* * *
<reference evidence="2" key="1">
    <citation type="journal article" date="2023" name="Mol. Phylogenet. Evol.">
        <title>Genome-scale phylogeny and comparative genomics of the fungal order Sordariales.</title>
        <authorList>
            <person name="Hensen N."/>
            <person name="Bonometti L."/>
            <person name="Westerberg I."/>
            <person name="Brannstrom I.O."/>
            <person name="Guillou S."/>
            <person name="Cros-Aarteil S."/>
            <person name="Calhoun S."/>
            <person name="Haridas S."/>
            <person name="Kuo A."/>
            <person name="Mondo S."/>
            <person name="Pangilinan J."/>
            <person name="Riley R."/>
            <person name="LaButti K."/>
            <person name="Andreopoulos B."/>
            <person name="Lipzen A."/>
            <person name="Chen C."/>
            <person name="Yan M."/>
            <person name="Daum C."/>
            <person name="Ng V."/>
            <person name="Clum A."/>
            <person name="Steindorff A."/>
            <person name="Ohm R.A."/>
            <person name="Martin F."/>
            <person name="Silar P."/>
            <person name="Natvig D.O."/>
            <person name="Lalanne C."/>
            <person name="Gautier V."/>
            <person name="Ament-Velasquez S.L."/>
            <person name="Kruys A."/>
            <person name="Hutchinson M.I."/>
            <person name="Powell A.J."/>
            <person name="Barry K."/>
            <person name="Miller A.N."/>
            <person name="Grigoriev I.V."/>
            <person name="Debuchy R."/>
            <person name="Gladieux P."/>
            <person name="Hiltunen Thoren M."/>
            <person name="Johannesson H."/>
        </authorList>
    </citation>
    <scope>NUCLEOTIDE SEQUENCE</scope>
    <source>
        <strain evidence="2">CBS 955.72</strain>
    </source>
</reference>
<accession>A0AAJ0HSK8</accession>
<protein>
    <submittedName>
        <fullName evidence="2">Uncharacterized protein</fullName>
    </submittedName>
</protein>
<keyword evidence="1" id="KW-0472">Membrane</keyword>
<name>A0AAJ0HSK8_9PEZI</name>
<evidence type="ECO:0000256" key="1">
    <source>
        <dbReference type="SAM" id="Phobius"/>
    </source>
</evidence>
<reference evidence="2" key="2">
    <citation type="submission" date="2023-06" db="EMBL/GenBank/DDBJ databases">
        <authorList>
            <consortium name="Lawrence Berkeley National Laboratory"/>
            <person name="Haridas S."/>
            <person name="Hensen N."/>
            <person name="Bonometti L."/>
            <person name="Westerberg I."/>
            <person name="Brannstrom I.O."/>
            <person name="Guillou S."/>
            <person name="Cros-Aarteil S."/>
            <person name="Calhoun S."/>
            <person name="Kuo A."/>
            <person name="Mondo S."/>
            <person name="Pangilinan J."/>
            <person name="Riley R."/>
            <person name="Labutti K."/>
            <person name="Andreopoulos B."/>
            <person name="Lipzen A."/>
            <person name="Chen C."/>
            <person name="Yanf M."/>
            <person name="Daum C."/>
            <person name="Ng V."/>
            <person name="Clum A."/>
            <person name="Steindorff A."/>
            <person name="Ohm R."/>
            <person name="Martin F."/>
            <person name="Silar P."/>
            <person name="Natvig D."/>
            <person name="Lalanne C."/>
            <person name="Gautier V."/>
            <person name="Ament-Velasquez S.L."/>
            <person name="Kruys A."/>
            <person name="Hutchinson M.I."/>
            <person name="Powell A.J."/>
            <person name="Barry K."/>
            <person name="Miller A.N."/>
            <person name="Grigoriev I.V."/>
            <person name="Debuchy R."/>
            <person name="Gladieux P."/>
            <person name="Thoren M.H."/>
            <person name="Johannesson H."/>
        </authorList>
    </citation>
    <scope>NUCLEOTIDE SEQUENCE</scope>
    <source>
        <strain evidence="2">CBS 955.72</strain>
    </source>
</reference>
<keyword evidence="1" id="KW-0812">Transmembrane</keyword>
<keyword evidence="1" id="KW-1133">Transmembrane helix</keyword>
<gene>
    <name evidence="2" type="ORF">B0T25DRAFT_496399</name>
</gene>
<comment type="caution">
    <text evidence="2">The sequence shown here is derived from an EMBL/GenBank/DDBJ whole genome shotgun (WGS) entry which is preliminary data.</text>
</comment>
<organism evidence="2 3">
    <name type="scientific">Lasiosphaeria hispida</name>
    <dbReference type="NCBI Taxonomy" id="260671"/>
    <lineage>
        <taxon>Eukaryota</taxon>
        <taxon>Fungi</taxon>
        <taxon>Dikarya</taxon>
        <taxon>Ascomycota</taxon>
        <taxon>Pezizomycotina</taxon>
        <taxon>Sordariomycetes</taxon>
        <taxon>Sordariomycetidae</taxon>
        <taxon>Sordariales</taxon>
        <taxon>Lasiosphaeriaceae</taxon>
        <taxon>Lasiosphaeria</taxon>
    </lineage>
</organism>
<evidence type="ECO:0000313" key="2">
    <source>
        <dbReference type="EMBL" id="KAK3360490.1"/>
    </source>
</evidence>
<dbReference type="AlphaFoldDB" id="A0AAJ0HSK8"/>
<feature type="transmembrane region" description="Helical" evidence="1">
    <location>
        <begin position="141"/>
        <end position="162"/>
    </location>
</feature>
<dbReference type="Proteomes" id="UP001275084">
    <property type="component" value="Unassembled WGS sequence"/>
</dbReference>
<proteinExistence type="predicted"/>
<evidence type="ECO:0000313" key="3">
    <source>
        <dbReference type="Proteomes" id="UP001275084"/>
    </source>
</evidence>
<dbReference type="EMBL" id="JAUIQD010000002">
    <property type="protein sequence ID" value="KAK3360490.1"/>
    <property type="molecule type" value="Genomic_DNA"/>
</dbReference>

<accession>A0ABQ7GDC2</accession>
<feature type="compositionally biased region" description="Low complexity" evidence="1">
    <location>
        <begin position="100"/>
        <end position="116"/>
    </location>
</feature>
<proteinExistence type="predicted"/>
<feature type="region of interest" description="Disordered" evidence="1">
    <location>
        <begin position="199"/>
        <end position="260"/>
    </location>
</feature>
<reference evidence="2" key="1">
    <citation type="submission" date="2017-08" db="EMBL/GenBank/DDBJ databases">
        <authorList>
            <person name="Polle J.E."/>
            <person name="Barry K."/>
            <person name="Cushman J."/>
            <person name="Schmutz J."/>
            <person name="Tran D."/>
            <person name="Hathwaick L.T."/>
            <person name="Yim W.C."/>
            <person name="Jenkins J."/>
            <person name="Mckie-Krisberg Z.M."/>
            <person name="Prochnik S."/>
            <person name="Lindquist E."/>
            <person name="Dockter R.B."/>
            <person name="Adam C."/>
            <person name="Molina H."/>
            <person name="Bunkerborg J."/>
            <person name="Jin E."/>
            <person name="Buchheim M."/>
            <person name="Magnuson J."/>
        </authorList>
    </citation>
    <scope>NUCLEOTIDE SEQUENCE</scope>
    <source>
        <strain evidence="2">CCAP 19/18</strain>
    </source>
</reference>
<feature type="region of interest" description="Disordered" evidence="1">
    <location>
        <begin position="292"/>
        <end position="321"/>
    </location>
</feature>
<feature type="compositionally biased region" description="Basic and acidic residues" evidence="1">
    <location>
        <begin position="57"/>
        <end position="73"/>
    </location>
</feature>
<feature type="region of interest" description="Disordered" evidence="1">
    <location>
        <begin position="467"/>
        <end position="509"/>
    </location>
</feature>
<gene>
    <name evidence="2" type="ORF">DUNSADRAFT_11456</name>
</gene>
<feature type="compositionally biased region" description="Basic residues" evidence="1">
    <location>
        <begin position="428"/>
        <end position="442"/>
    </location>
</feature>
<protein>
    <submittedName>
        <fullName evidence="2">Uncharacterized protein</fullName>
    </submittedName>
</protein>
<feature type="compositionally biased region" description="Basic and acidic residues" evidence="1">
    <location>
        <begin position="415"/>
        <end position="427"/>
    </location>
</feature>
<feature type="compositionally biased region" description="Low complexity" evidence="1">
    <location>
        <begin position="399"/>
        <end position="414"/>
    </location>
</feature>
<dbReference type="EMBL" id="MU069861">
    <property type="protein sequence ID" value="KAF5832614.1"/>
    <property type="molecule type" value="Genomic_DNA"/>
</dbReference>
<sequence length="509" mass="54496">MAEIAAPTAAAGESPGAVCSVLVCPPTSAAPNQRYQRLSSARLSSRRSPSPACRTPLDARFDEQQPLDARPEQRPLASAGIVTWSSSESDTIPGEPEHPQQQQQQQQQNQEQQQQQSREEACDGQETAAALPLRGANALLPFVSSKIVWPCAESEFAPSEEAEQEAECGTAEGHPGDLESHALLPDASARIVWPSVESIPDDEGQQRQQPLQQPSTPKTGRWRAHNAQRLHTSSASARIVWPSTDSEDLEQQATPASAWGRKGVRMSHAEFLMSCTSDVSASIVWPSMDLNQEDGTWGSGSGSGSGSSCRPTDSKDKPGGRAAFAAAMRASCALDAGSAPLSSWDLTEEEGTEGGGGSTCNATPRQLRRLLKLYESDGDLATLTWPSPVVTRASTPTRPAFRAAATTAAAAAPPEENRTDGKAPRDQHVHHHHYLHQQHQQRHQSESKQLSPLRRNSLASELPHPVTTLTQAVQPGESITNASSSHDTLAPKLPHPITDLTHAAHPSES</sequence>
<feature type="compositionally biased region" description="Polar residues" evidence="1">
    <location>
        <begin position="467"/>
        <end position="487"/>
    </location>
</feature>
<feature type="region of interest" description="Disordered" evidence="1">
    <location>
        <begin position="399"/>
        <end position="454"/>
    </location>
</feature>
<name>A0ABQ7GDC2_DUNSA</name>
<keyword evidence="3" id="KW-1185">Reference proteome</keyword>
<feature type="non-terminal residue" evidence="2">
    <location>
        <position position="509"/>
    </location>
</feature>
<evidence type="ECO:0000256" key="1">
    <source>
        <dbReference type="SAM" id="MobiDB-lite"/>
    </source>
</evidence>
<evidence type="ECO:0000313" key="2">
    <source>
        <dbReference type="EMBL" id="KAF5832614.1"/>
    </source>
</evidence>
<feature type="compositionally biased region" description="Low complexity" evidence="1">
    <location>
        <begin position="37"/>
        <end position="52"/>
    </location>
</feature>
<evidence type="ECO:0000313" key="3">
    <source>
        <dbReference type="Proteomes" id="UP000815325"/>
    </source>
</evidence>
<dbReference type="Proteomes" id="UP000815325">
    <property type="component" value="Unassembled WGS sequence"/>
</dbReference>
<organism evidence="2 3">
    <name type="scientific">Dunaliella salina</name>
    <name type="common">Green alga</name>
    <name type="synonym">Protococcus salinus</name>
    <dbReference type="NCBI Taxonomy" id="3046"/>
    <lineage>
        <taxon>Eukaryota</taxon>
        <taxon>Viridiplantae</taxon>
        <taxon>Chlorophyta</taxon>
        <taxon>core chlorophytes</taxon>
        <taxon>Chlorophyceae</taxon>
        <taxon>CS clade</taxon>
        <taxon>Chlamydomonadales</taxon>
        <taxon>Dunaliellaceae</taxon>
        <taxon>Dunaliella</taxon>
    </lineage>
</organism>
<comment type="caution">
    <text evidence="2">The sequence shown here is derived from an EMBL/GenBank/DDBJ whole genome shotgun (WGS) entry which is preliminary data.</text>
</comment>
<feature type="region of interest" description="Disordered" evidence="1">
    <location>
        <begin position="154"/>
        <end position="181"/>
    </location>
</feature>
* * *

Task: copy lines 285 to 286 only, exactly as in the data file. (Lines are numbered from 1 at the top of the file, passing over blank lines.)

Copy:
    </location>
</feature>